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How Autonomous Vehicle Technology Changes Urban Transportation Policy

Wonho KimㆍKwanghoon LeeㆍSeung-Hyun MinㆍSangmi JeongㆍYoungbum Kim

In this study, the changes in urban traffic by autonomous driving technology are summarized. In particular, changes in parking behavior and parking facilities, which are most sensitive to changes from AV, are analysed. When autonomous vehicles are parked in an existing parking facility, the capacity of that parking facility increases by 30 ~ 60%. An AV exclusive parking garage can lead to a further 70% land use efficiency. In particular, the combination of a mechanical parking lot and autonomous driving technology can increase parking capacity by more than 75% and the land utilization rate by more than 14%. 
Autonomous vehicles avoid crowded and expensive urban parking lots by sending deadhead back to home, or moving to nearby cheap parking lots. In an opinion poll about the usage of autonomous vehicles, 83.7% of existing passenger car drivers responded that they would switch to autonomous vehicles. On the other hand, 58.2% of users of public transportation responded that they would switch to autonomous vehicles. As a result of a poll related to the selection of a parking lot when going to the city center in an autonomous driving car, the choice of a parking lot outside the city center was the most common among passenger car users and public transportation users. It was also found that 21 ~ 27% of respondents chose a parking lot in the city center, and that 8 ~ 12% answered that they returned their car to their home. Due to the demand for autonomous car parking, an additional VKT (Vehicle · km) of up to 4.7 million vehicles / km occurred, which is about 30.0% of the total driving distance of Seoul city (53,426,401 vehicles / km in 2014). In scenarios where a single fare is charged at a rate lower than the city center, a VKT of about 18.9 million vehicles / km, which is about 35% of the total driving distance of Seoul city, is added, and there is an increased travel distance of 31.9 km per vehicle as well.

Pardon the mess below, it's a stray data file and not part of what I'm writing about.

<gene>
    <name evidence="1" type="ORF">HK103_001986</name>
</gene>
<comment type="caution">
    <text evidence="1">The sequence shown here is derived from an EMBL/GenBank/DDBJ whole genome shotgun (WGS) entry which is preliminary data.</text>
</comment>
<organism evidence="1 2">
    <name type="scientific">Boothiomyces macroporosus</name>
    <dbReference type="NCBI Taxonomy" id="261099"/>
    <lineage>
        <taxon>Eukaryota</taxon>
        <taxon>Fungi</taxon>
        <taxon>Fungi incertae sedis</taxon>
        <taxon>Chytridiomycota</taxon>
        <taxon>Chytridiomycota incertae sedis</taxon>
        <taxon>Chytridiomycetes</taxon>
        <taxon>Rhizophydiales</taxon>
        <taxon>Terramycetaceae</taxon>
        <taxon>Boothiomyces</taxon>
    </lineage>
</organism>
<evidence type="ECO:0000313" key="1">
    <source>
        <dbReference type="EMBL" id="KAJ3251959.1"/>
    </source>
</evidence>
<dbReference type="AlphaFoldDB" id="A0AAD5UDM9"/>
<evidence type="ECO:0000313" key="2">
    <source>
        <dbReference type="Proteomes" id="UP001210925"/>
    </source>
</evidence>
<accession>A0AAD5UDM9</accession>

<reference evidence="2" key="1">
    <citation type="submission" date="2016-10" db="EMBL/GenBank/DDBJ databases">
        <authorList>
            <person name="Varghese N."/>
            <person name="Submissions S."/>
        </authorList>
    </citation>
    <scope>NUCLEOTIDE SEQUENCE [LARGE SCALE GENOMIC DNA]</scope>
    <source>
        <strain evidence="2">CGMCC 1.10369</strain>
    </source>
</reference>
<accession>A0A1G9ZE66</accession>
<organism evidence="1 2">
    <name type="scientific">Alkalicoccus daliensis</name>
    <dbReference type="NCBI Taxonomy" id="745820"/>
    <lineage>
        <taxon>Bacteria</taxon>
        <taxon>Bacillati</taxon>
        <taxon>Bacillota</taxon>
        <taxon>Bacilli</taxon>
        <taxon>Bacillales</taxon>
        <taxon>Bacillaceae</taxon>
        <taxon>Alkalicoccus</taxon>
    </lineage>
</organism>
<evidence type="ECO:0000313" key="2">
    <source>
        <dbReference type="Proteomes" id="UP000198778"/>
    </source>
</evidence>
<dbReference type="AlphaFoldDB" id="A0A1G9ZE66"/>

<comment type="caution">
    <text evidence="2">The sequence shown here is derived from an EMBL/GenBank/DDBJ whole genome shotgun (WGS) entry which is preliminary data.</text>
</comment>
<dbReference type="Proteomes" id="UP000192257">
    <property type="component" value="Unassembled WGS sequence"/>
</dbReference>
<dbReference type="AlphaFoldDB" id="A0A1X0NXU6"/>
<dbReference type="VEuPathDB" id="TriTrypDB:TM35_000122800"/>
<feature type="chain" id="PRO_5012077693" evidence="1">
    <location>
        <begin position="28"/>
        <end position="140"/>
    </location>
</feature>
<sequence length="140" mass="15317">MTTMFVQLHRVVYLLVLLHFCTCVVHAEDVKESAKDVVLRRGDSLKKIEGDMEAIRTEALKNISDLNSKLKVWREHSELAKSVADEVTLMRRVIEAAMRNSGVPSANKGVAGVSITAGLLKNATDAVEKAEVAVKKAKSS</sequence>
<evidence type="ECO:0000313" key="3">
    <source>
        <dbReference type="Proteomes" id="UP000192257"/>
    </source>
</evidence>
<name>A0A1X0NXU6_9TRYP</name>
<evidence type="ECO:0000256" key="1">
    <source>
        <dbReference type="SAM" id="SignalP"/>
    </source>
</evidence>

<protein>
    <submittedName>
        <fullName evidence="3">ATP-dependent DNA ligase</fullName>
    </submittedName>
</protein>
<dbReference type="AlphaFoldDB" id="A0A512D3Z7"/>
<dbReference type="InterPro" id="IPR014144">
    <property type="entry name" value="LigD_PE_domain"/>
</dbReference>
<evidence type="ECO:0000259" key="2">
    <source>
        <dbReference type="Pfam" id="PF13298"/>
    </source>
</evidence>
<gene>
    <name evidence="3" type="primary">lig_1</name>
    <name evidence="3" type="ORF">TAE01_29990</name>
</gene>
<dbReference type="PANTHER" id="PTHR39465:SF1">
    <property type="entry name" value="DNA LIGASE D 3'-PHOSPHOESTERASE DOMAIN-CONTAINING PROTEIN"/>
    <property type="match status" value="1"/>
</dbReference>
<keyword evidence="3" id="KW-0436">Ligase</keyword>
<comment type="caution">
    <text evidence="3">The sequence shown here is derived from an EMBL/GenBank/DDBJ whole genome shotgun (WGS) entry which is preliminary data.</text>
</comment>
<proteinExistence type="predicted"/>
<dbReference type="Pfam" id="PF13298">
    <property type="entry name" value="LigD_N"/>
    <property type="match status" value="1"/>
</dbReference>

Therefore, the management scope and characteristics of the existing traffic demand management policy were diagnosed in order to envision a demand management policy that reflects the characteristics of autonomous driving cars. This study proposes a demand management zoning system that selectively applies existing traffic management policies that are appropriate for each region’s traffic characteristics.
The principle of “Zoning” for traffic demand management considering autonomous vehicles’ characteristics is as follows. As one enters the city center, it adopts a strong demand management policy and encourages the transfer from autonomous vehicles to public transportation in a variety of ways, including strengthening transfer facilities between modes. Area 1 of Jongno-gu, Jung-gu, Yeongdeungpo, and Jongno-gu, which are the targets of Zone 1, will be designated as special management zones, and a strong demand management policy will be implemented therein to limit vehicle entry by congestion tolls. In Zone 2, the “Kiss & Ride” method is applied to reduce the demand for autonomous vehicles to enter the city center. Autonomous vehicles drop passengers off and return to the low-cost parking lot or back home, and passengers then use public transportation. Zone 3 is the area coping with the demand of the wide-area traffic demand. Autonomous driving cars park in AV exclusive parking lot with low rates at the outskirts of the city, and drivers then use public transportation to their destination.